1998, he won the Asian PGA tournament and every year since he has been rated
in the top ten.
Master Kong went on to say that the skills his brother learned in Tae Kwon Do
greatly helped him in his new profession.
As a martial arts champion, Joon was not intimidated by others so that was in
his favor when he played against better known golfers. And Tae Kwon Do gives
you good hand to eye coordination and focus. That, and good balance are all
part of martial arts training and all of those things my brother has used to
become a winning professional golfer.
Although martial arts have been practiced by the Kong family for generations
both Young Bo Kong and Young Joon Kong agree that they owe all of their
success to their big brother, Grandmaster Kong Young Il. It was under his
watchful eye that he guided his siblings down the path of Tae Kwon Do whether
they wanted to go or not. Young Bo Kong recounted many times he did not want
to train, but his big brother insisted and both he and brother Joon followed
The elder Kong began training at age nine. His first teacher was General Woo,
a strict individual who taught traditional Tae Kwon Do in the old-fashioned
Training was very strict, recalled Grandmaster Kong Young Il. For more than
a month I was only allowed to clean the walls and floors of the school. We had
to prove that we had proper discipline to learn Tae Kwon Do before he would
Eventually Grandmaster Kong was able to put down the scrub brush and began
training in earnest. He stayed with General Woo until he entered college. At
that time, Kong became captain of his universitys Tae Kwon Do team. His
fighting skills earned him the title of National Champion of Korea, an honor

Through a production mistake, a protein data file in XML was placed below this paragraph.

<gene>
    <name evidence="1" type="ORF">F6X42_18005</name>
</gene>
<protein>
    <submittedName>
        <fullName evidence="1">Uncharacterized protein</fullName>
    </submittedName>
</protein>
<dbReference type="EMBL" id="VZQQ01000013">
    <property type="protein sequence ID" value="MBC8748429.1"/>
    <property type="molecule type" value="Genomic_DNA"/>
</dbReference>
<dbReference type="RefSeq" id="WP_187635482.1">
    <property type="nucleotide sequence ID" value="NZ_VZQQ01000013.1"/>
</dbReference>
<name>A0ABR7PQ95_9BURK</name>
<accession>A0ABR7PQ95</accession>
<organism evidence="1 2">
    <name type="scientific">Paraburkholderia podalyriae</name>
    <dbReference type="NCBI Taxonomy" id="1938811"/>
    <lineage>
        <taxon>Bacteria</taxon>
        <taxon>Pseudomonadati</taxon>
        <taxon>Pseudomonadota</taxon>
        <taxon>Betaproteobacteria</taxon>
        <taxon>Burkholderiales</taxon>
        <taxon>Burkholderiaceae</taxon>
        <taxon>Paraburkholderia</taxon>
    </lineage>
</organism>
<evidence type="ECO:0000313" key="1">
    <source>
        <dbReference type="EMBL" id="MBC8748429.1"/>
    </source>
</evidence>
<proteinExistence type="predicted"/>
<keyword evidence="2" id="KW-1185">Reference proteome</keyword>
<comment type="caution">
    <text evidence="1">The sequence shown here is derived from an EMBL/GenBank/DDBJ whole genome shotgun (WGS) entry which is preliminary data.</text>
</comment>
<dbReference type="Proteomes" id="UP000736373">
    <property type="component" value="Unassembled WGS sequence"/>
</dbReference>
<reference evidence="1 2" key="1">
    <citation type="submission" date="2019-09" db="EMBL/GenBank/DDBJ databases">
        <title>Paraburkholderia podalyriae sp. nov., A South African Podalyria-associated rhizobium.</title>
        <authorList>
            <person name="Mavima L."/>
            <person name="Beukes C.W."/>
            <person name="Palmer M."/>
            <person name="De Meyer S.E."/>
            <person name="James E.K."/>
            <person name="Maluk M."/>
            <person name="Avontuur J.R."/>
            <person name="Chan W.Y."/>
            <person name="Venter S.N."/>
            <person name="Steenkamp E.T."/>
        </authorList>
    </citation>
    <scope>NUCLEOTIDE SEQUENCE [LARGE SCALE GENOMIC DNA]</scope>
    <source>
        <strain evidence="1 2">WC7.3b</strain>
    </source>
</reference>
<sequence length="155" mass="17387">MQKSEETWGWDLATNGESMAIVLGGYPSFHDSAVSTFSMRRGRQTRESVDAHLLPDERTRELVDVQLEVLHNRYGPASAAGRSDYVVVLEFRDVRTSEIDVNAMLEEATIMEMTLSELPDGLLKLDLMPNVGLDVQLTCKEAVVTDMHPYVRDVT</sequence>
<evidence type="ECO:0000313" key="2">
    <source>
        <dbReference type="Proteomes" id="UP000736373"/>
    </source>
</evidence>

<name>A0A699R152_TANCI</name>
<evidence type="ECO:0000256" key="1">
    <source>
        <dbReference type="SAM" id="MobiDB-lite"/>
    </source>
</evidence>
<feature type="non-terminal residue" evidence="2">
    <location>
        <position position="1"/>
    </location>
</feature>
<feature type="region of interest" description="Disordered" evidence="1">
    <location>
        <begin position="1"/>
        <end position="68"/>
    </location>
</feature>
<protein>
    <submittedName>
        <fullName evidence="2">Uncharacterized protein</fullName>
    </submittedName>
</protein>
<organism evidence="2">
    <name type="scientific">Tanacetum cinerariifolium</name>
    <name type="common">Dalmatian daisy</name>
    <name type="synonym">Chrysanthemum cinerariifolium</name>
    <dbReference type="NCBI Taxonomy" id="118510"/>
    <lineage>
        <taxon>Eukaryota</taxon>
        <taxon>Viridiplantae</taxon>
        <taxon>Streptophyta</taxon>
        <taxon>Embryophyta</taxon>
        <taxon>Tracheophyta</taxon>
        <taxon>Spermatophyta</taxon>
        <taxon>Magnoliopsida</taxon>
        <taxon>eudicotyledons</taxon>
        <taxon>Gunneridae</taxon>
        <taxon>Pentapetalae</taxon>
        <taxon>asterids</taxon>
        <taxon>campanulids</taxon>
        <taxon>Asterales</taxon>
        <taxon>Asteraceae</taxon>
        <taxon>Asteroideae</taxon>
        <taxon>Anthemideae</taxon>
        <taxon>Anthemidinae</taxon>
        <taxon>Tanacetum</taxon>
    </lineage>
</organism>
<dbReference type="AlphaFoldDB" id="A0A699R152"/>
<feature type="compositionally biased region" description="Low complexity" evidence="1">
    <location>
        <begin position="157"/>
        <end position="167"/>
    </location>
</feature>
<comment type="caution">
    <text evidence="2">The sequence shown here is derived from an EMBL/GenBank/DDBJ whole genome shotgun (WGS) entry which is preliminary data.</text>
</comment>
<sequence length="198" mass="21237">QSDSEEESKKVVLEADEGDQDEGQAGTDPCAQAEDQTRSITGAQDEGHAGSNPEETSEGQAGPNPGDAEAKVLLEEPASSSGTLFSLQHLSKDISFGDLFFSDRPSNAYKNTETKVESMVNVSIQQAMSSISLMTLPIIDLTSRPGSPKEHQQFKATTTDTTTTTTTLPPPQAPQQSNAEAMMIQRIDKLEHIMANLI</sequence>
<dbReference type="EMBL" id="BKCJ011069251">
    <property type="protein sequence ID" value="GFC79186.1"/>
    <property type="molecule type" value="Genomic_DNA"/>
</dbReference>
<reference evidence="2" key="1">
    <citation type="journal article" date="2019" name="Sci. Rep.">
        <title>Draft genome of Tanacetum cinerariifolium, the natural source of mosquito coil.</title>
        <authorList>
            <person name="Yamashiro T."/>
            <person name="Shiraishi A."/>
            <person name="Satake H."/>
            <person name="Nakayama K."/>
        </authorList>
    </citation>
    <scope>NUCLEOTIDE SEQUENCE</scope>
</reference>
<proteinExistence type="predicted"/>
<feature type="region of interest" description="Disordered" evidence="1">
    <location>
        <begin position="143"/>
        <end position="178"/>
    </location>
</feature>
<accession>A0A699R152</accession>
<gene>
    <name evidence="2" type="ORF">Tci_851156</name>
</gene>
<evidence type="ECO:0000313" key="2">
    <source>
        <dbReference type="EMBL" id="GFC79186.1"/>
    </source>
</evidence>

he held and defended from 1963 to 1966. During that time he also became the
Tae Kwon Do instructor for the famous Korean Army ROK team.
Leaving his homeland for the United States in the late 1960s, Grandmaster
Kong was one of the first to introduce Tae Kwon Do to America.
There was no Tae Kwon Do in the United States when I first came here, said
Grandmaster Kong. I was the first one to use the Tae Kwon Do sign. I
never-ever used Karate, only Tae Kwon Do sign.
Americans had no knowledge of our Korean martial art, recalled Grandmaster
Kong. When I told people I was teaching Tae Kwon Do they thought it was some
kind of Asian cooking class. So, I had to do many demonstrations to introduce
Tae Kwon Do to Americans.
His demonstrations were a smashing success that resulted in the brothers
operating the largest martial arts organization in the United States at that
time. However, when his master, General Choi Hong Hi, requested that Kong put
on a series of worldwide demonstrations to promote Tae Kwon Do, Kong complied;
unfortunately, his chain of schools suffered in his absence.
I traveled from 1973 to 1975 touring more than 100 countries doing
demonstrations and promoting Tae Kwon Do, said Grandmaster Kong.
Unfortunately, my school did not do well without me to oversee them. I
eventually moved to Los Angeles where I now have a large school.
Over the years, Grandmaster Kong has made numerous contributions to his
traditional art, including the revision of Tae Kwon Do hand techniques.
When I trained (in) Tae Kwon Do in Korea we would always kick and never used
our hands very well, said Grandmaster Kong. However, after spending some
time in the United States I began to see how effective boxing techniques were.
In Tae Kwon Do, our hands were so stiff and we always chambered our fists on
the hip; same in Karate. This was not effective. Why punch from your chest? I
learned that it was better to punch from the chest and to stay relaxed until
moment of impact; same with the kick. So, I began teaching a different way to
punch: Relax the entire body then, at the last moment, put your whole force
into the target.
Striving for excellence is a family attribute that is genetically built into
the Kong family. The foundation for their drive to achieve and succeed is all
attributed to the physical, mental and spiritual foundation of Tae Kwon Do.